Mr. Preston submitted a Request for Healthcare on October 1, 2010 stating that he wanted to take the Vicodin that Dr. O'Brien ordered because he was in pain. Id. at 39. The Request for Health Care states: "Dr. O'Brien have order pain medication for me for am and pm. The order is Vicodin 500. I wish to take my medication!" Id. Medical staff responded to the Request on October 3, 2010 and notified Mr. Preston that his Vicodin was discontinued. Id. Mr. Preston submitted a Request for Healthcare on October 4, 2010 stating that he had pain and numbness. Id. at 41. On October 6, 2010, Dr. O'Brien prescribed Vicodin again for 10 days. Id. at 43-44 and 46-48. Medical staff responded to Mr. Preston's Request on October 6, 2010 and informed Mr. Preston that medication had been ordered. Id. at 41.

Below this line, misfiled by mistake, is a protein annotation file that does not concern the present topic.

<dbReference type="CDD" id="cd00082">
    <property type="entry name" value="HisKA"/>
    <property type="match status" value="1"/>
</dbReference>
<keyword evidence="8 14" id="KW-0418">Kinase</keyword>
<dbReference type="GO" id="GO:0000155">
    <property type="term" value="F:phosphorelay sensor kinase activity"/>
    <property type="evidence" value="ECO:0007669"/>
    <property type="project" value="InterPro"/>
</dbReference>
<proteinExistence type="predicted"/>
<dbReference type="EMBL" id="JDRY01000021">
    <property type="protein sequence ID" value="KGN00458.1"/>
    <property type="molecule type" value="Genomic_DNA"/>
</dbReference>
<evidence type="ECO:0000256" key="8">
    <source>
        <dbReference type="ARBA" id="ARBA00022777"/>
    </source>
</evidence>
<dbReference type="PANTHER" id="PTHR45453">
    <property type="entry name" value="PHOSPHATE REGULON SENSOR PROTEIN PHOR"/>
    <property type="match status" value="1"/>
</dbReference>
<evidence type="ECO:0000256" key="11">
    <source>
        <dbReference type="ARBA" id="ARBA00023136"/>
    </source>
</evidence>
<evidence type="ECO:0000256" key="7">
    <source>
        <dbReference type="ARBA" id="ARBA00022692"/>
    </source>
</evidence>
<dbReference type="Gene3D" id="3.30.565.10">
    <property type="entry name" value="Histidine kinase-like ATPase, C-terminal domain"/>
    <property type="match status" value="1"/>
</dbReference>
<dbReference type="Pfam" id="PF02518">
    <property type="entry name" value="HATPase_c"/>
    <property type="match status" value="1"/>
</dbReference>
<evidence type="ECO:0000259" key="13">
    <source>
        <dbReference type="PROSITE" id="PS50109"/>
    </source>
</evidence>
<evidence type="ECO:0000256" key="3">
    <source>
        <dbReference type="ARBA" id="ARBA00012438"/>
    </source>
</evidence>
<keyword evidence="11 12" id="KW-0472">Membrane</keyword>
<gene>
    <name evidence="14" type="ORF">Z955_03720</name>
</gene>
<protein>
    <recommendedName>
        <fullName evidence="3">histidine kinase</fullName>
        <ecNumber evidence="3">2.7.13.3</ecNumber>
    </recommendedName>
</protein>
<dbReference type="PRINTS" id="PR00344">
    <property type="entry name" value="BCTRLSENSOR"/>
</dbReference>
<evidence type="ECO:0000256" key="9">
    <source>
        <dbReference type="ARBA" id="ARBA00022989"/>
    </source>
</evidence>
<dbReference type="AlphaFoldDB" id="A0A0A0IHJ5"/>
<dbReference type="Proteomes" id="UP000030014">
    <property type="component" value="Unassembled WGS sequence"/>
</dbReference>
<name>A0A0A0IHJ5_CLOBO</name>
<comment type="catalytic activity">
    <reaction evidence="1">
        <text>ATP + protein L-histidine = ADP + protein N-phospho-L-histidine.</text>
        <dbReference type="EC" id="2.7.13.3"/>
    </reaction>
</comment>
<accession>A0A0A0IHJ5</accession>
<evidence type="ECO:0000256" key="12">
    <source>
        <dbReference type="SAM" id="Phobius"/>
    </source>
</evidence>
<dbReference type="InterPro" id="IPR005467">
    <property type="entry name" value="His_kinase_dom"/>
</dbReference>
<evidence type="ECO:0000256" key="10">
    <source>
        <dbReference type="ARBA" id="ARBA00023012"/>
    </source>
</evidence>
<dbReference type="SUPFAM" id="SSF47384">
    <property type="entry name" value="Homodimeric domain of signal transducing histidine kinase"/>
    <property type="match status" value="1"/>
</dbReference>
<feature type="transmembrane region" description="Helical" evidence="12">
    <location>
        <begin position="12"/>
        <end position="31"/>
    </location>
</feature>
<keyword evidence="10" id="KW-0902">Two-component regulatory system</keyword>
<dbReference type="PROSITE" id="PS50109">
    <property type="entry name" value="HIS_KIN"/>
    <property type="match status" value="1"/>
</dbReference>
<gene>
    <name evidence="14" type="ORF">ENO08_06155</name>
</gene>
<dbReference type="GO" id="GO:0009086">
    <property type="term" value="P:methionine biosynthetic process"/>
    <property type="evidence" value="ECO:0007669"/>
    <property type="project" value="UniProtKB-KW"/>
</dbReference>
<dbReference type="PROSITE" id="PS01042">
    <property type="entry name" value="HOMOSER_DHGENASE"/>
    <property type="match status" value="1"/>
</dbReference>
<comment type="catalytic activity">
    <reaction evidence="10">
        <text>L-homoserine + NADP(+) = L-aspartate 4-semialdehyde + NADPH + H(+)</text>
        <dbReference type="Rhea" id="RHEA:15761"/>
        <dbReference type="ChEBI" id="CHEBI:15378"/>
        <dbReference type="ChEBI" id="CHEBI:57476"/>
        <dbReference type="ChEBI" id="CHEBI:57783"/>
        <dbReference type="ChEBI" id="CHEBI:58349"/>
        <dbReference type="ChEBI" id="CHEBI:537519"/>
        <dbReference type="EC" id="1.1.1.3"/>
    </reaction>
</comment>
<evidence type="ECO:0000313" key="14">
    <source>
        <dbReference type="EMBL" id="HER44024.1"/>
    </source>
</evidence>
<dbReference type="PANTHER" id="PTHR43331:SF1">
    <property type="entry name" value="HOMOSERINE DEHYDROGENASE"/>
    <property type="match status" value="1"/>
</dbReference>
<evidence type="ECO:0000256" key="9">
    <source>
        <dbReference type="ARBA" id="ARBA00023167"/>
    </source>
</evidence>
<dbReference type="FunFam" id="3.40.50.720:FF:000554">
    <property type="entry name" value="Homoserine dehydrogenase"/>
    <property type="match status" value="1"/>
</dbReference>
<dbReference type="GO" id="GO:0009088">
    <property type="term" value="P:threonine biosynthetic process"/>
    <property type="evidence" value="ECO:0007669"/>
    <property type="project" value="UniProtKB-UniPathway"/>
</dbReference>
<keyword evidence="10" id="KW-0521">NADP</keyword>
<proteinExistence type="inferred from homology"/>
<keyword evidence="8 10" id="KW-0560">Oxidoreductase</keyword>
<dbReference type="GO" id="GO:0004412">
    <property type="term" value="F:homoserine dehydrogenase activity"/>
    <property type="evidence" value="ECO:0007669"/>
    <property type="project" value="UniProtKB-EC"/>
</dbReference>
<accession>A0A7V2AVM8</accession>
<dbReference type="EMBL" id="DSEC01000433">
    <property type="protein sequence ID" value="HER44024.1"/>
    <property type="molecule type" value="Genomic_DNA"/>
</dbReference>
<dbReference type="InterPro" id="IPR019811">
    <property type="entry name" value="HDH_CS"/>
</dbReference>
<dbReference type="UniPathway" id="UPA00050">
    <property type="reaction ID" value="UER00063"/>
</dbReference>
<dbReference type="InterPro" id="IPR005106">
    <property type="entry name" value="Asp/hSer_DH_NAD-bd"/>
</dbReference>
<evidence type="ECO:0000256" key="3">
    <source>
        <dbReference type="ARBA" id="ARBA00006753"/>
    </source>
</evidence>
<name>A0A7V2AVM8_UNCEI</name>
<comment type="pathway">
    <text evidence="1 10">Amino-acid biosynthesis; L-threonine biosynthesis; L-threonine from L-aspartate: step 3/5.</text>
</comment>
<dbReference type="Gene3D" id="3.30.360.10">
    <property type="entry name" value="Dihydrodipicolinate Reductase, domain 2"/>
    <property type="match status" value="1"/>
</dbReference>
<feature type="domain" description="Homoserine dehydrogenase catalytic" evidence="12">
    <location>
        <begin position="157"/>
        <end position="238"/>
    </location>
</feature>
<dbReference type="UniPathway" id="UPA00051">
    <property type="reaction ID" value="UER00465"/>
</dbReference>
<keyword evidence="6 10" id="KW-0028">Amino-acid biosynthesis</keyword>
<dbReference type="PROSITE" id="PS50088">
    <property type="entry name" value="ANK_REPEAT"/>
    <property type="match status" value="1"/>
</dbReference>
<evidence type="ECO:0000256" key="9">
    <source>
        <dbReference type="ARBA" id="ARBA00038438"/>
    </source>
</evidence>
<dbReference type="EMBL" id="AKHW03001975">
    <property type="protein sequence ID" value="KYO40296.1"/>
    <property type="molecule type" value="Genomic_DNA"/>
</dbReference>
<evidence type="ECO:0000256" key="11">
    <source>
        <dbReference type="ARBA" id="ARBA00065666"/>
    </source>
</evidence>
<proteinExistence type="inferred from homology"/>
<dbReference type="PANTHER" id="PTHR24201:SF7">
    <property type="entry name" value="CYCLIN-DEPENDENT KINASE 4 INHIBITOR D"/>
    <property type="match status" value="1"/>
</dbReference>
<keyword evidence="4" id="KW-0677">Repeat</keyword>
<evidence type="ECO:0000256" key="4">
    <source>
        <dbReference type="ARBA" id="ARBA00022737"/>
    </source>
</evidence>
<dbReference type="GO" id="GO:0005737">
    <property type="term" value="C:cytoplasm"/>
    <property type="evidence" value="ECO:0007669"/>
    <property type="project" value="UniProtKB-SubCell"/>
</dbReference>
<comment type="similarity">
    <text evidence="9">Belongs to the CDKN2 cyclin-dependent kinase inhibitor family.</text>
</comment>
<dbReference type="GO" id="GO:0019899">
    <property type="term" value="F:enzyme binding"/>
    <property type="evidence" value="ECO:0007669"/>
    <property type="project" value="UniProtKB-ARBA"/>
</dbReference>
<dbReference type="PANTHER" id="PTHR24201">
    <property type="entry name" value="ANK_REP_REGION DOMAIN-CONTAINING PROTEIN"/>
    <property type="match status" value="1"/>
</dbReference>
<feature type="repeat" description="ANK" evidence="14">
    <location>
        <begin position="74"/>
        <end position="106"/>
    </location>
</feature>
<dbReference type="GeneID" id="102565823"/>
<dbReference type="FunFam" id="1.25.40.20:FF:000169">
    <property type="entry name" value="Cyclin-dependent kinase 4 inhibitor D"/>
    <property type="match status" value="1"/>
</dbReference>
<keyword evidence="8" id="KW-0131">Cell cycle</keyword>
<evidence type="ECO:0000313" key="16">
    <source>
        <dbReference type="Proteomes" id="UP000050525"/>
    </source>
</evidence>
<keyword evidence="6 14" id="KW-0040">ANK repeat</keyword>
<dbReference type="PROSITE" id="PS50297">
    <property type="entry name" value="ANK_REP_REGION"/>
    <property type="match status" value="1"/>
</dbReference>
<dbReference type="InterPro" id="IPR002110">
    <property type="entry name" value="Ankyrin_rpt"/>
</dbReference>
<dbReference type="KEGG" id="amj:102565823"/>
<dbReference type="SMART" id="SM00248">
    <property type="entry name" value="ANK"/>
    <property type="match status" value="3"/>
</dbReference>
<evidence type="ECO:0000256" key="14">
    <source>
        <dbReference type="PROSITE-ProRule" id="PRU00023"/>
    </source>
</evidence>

On October 17, 2010, Mr. Preston submitted a Request for Healthcare that he was in pain and his pain medication expired. Id. at 51. In response, medical staff sent his Request to the doctor. Id. Mr. Preston was seen in nursing sick call on October 19, 2010. Id. at 52-54. Mr. Preston reported pain in his head and headaches. Id. The nurse took his vital signs and noted some swelling in the right eye area. Id. The nurse noted that she would request that Dr. O'Brien see Mr. Preston to discuss pain medication. Id. Mr. Preston had a CT scan on October 22, 2010 at the Plainfield Correctional Facility. Id. at 55-58. Mr. Preston submitted a Request for Healthcare on October 26, 2010 requesting the results of his CT scan and stating that still had discomfort on the right side of his face. Id. at 59. In response two days later, he was informed that he was scheduled that day to see Dr. O'Brien. Id. Dr. O'Brien examined Mr. Preston on October 28, 2010 and discussed with him his CT scan report, which came in that day. Id. at 60-70. Dr. O'Brien noted some tenderness to the lateral orbit of the right eye and some mild swelling around the nose. Id. He also prescribed Vicodin for 30 days. Id.